Here's the code:

// Java 1.1 only
import java.awt.*;
import java.awt.event.*;
import java.applet.*;
public class scroll extends Applet implements ActionListener, ContainerListener {
    ScrollPane sp = new ScrollPane (ScrollPane.SCROLLBARS_ALWAYS);
    public void init () {
        setLayout (new BorderLayout ());
        Panel p = new Panel(new GridLayout (7, 8));
        p.addContainerListener (this);
        for (int j=0;j<50;j++)
            p.add (new Button ("Button-" + j));
        sp.add (p);
        add (sp, "Center");
    }
    public void componentAdded(ContainerEvent e) {
        if (e.getID() == ContainerEvent.COMPONENT_ADDED) {
            if (e.getChild() instanceof Button) {
                Button b = (Button)e.getChild();
                b.addActionListener(this);
            }
        }
    }
    public void componentRemoved(ContainerEvent e) {
    }
    public void actionPerformed (ActionEvent e) {
        Component c = sp.getComponent();
            Dimension d = c.getSize();
            sp.setScrollPosition ((int)(Math.random()*d.width),
                (int)(Math.random()*d.height));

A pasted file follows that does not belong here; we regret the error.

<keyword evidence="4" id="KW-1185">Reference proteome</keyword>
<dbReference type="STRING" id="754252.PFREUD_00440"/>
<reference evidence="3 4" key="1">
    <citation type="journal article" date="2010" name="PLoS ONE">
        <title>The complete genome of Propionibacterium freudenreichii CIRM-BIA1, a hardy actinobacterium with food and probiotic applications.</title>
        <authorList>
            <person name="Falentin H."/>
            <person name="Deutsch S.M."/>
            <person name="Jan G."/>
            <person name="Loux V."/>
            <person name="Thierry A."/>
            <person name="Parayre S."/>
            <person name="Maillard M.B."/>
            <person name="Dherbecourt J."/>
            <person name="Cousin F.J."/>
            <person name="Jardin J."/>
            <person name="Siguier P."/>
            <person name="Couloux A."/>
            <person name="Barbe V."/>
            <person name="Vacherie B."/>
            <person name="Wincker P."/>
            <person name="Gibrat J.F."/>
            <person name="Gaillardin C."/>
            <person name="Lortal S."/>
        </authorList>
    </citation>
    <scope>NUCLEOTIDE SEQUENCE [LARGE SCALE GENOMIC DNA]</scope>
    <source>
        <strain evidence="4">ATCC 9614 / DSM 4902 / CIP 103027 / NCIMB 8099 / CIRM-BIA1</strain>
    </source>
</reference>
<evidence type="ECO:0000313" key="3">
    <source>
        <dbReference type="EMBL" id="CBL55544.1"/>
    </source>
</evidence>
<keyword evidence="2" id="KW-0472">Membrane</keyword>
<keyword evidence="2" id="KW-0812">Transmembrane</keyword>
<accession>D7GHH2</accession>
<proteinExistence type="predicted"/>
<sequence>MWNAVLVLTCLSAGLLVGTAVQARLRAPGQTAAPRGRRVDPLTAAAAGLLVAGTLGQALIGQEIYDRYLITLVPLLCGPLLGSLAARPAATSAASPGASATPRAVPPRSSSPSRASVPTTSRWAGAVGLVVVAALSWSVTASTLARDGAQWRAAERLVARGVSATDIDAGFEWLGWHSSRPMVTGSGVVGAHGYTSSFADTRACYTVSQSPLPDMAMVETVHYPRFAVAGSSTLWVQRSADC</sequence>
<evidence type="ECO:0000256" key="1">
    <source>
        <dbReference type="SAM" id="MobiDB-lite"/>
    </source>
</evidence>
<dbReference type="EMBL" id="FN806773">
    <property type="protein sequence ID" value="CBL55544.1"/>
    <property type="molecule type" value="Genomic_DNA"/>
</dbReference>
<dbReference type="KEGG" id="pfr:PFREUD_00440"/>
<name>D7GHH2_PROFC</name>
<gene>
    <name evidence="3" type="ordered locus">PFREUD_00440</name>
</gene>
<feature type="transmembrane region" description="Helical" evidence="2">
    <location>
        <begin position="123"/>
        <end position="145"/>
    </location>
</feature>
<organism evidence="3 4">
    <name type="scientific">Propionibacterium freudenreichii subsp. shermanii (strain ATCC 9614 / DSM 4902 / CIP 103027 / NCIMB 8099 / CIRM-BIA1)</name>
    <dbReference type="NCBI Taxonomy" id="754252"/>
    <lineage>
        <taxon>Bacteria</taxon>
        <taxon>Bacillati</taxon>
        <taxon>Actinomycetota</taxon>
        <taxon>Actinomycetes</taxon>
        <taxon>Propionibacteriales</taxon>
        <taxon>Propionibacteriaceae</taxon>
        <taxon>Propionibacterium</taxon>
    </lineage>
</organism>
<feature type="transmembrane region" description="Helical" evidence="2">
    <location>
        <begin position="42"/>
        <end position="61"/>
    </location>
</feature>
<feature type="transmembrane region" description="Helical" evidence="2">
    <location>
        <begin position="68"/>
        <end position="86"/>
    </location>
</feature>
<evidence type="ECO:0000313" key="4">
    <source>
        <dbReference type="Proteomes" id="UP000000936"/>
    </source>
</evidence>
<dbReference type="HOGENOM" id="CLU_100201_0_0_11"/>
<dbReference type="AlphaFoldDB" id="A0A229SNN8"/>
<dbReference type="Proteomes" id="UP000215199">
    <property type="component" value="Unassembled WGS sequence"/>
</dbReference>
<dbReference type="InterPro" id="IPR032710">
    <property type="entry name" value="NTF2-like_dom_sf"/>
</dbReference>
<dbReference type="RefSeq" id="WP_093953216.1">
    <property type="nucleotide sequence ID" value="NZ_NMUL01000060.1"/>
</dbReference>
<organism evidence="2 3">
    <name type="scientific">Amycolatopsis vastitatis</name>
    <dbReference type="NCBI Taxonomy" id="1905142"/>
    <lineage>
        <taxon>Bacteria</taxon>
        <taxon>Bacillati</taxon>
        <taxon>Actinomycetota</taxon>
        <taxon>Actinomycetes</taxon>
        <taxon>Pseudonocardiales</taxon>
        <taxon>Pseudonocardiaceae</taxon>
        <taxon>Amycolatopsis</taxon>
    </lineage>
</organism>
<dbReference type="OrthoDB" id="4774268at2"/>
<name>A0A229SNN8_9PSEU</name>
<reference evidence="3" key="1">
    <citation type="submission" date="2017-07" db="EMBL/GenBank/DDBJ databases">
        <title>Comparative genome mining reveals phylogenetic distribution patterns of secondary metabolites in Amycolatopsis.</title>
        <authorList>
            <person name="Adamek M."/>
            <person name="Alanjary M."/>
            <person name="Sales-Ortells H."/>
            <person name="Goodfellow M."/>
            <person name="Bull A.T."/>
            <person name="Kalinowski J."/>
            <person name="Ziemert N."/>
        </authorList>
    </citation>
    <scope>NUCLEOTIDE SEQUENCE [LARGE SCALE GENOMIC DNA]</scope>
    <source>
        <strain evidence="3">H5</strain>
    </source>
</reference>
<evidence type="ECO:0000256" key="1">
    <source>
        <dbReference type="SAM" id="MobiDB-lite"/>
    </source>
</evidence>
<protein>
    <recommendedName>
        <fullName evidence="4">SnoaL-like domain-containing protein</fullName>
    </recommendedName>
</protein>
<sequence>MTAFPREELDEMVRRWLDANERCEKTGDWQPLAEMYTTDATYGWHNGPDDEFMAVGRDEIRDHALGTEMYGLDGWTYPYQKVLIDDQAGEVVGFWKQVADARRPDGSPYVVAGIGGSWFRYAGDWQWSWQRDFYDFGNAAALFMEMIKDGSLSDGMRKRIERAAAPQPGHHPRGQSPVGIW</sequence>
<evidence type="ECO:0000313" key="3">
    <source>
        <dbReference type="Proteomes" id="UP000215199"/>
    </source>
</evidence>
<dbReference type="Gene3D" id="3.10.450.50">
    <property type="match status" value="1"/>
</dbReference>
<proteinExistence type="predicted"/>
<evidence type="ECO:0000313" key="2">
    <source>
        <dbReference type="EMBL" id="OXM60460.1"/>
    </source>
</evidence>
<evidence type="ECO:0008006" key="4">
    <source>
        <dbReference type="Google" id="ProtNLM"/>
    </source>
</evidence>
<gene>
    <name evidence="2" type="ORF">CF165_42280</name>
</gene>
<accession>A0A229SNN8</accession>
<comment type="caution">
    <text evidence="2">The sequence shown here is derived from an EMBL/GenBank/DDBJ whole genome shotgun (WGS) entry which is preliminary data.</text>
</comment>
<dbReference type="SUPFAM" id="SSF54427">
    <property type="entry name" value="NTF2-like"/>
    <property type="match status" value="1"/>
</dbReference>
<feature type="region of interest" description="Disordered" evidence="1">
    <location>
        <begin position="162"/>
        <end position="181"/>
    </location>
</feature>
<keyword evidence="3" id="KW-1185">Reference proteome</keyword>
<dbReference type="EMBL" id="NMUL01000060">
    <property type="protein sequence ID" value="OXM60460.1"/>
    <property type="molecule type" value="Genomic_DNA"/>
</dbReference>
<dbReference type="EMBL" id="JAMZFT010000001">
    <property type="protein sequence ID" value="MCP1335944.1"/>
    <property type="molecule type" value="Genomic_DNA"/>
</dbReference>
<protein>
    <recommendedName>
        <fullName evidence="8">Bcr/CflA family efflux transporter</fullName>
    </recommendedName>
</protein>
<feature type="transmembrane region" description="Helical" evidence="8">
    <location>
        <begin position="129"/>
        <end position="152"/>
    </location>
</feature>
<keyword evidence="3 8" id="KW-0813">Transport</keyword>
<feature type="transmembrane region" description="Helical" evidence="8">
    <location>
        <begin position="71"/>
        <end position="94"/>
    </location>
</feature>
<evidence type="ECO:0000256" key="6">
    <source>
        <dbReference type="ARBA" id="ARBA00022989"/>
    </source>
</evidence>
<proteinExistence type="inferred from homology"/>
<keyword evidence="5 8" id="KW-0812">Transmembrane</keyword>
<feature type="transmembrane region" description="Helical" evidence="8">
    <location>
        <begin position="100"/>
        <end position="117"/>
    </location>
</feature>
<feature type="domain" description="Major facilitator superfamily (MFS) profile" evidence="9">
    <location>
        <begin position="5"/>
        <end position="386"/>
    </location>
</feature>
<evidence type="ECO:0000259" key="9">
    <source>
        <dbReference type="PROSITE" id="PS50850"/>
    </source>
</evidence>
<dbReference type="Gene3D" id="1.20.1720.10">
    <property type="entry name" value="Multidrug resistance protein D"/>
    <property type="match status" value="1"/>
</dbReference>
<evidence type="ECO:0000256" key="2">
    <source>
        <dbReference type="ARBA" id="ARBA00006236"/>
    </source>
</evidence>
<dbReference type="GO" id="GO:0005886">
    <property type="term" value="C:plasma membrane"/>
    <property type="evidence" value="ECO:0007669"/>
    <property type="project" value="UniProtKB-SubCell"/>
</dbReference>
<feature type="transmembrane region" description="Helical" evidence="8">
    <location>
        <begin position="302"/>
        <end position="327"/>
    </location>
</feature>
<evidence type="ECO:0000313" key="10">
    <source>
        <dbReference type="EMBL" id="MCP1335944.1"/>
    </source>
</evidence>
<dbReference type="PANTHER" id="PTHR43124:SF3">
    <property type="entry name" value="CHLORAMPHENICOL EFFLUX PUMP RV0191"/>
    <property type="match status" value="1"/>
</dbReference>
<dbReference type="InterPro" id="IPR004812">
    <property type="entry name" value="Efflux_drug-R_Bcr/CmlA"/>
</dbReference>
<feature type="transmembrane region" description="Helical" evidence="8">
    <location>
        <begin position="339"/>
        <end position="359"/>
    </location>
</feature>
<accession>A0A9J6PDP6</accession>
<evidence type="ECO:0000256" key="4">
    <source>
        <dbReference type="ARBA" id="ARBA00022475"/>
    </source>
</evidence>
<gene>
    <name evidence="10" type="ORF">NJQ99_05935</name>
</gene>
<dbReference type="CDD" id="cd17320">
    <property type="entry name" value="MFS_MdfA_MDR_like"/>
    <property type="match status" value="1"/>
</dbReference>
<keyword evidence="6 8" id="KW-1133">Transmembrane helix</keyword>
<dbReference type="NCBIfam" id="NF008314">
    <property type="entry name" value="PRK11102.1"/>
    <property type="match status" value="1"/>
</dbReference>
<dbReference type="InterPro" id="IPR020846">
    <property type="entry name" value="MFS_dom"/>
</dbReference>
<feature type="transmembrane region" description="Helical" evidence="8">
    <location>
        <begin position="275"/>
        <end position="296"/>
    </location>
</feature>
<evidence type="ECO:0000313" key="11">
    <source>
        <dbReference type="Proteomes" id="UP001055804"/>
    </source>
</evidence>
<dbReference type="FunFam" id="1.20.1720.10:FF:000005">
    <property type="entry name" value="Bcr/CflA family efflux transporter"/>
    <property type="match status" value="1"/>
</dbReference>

}
}

Working with the ScrollPane itself is easy; we just create one, add a Panel to it, set the Panel's layout manager to GridLayout, and add a lot of buttons to the Panel. The applet itself is the action listener for all the buttons; when anybody clicks a button, actionPerformed() is called, which generates a new random position based on the viewport size and sets the new scrolling position accordingly by calling setScrollPosition().

The more interesting part of this applet is the way it works with buttons. Instead of directly adding a listener for each button, we add a ContainerListener to the containing panel and let it add listeners. Although this may seem like extra work here, it demonstrates how you can use container events to take actions whenever someone adds or removes a component. At first glance, you might ask why I didn't just call enableEvents(AWTEvent.CONTAINER_EVENT_MASK) and override the applet's processContainerEvent() to attach the listeners. If we were only adding our components to the applet, that would work great. Unfortunately, the applet is not notified when buttons are added to an unrelated panel. It would be notified only when the panel was added to the applet.